Family law advice: Should I stop contact arrangements due to Covid-19 (Coronavirus)?

18th March 2020

One question that our family law department have been asked over the past couple of days is whether contact arrangements with the other non-resident parent should be suspended due to Covid-19 (Coronavirus).

Government advice in general may change over the coming days, however we would refer you to this in the first instance. Currently, as of Wednesday 18th March 2020, the advice is:


  • If the child or someone in your household displays symptoms of Covid-19, then the advice is that everyone in that household self-isolates for 14 days after the symptoms in the last person began.


  • This would of course apply if the non-resident parent needed to self-isolate also.


  • If either you, the child, or the non-resident parent has returned from travelling abroad, particularly from a country highly affected by the outbreak, please refer to the current advice provided by the Government.


  • Persons aged 70 years or over, who have a long-term condition, is pregnant or has a weakened immune system should follow government social distancing advice.


If these situations apply, then of course contact should be suspended in the interests of the child and public health and it would be helpful if you notify the other parent immediately.

If a court order is in place, then in these circumstances the court is likely to take the view that you were acting appropriately in the best interests of the child.

If no symptoms are shown and the above points do not apply, then the current advice is to try to avoid public transport if at all possible, avoid events with large groups of people, and avoid social activities such as going to pubs, restaurants, theatres and cinema. This could apply to soft play areas and other child related venues.

You may wish to consider another venue, such as the park, where you can avoid close contact with others but where quality contact which is beneficial for the child can still take place.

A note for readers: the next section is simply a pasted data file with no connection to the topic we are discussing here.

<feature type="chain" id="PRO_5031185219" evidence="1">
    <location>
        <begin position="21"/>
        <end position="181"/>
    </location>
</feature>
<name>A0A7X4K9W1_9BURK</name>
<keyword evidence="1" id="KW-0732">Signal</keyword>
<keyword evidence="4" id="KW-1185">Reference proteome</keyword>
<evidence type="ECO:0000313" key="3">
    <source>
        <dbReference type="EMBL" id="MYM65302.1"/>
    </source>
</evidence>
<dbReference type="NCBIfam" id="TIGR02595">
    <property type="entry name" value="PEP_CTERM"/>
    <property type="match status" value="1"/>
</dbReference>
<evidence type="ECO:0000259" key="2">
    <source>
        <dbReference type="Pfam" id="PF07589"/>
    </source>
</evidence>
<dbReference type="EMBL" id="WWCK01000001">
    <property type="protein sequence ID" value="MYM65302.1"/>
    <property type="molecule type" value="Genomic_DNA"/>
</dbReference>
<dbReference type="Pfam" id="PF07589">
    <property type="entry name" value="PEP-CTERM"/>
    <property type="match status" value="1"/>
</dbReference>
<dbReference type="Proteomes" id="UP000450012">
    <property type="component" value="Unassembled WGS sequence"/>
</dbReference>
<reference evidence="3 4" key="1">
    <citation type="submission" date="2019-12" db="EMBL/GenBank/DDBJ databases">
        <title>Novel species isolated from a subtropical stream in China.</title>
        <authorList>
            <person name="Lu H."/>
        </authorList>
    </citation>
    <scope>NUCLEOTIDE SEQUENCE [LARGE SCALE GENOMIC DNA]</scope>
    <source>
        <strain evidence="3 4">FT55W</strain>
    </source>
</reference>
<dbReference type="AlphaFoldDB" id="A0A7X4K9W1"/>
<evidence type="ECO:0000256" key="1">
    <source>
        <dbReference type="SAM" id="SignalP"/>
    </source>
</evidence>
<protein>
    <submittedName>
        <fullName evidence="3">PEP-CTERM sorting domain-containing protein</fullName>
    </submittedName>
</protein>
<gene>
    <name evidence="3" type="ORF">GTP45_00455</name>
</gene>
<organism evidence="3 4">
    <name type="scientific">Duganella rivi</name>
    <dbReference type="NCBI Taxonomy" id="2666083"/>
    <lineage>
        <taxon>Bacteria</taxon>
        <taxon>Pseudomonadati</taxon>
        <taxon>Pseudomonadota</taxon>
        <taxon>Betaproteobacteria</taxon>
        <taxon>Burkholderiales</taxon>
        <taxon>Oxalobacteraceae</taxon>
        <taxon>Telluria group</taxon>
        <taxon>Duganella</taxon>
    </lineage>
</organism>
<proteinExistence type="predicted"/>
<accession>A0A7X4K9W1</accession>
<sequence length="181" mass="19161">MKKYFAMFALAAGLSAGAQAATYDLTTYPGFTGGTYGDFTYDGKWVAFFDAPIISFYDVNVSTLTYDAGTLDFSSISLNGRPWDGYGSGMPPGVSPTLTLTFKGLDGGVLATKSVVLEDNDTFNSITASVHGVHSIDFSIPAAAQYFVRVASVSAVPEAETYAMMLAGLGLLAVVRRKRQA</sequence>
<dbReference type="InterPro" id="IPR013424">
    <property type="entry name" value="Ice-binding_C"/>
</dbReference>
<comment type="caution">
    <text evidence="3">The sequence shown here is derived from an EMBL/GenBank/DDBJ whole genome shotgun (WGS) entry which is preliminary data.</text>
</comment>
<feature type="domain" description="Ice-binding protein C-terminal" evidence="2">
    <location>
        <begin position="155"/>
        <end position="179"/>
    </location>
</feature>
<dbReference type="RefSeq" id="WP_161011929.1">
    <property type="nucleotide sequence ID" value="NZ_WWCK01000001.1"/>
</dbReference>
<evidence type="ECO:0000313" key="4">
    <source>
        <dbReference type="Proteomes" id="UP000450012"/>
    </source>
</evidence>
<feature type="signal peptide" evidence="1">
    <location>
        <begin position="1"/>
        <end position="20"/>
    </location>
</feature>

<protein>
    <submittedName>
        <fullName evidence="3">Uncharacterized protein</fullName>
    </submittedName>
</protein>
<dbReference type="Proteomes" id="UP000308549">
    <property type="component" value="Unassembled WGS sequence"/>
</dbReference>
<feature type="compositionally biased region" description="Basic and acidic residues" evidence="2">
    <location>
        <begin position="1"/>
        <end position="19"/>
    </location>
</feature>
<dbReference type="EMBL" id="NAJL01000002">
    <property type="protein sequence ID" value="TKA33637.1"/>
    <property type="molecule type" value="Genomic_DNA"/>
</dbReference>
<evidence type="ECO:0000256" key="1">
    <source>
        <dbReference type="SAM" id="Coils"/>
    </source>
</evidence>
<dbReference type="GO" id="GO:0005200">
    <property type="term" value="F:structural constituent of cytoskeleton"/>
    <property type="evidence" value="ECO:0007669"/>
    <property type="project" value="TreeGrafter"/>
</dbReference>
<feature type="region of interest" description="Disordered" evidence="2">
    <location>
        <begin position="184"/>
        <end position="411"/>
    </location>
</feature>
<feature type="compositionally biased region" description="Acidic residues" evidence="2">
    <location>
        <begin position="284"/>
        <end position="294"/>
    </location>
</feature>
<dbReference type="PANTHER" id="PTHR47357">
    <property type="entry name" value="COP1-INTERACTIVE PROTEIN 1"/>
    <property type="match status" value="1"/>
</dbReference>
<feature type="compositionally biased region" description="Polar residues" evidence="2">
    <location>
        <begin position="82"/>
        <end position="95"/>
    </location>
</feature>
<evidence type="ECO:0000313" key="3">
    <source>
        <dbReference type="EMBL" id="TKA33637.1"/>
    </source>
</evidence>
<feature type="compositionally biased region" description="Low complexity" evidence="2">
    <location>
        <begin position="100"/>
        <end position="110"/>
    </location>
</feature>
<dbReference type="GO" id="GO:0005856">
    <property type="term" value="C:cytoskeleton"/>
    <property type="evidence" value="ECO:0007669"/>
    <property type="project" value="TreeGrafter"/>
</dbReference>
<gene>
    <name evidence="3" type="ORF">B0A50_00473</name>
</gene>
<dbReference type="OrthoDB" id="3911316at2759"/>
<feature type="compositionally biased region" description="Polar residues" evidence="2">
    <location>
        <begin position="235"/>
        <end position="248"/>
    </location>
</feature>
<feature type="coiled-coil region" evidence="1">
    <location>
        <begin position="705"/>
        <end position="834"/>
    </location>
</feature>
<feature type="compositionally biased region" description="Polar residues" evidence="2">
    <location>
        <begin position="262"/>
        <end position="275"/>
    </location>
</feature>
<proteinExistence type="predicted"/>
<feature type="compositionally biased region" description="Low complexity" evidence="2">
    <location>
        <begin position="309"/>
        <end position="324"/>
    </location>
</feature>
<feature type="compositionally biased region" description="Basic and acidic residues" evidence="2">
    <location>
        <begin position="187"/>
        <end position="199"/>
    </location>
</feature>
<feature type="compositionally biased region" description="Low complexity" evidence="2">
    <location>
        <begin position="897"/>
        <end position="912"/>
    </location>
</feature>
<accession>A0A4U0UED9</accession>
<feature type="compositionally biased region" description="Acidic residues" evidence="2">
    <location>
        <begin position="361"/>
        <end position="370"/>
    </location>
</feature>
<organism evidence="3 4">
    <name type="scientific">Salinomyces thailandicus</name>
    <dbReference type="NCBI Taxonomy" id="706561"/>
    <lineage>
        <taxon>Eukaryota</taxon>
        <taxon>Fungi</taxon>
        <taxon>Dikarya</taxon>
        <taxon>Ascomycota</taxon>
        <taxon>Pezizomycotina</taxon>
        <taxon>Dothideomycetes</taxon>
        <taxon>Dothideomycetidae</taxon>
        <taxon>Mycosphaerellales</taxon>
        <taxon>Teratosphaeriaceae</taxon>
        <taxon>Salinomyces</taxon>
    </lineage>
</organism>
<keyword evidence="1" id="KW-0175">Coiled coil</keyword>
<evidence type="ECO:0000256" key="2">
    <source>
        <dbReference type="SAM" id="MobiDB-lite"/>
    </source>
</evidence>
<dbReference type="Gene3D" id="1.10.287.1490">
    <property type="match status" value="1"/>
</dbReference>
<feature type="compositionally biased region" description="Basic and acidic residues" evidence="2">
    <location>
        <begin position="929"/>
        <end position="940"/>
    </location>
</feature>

If special circumstances are in place, for example that contact should be supervised, please abide by these arrangements. If a designated supervisor is unable to do so because of government advice, then it is possible that an alternative appropriate person could be agreed between those involved. The key is to ensure that contact remains safe.

Those with contact supervised by the local authority may find that due to stretched resources that arrangements may need to change. The child's or children’s social worker should keep you updated in this regard and so please ensure that they have your up to date contact details.

Our main advice is to keep up to date with the advice provided by the Government, but to remember that the court’s position is that contact with both parents is in the best interests of the child unless there is a serious safeguarding reason why this should not take place.

In our experience, the key to navigating contact at any time, including during the current difficulties, is to communicate respectfully and in the best interests of the child.

If you are unsure if you should suspend contact arrangements and if this would put you in breach of the order, please do not hesitate to contact our family department for advice.


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Leanne Walker Leanne Walker

Chartered Legal Executive Advocate

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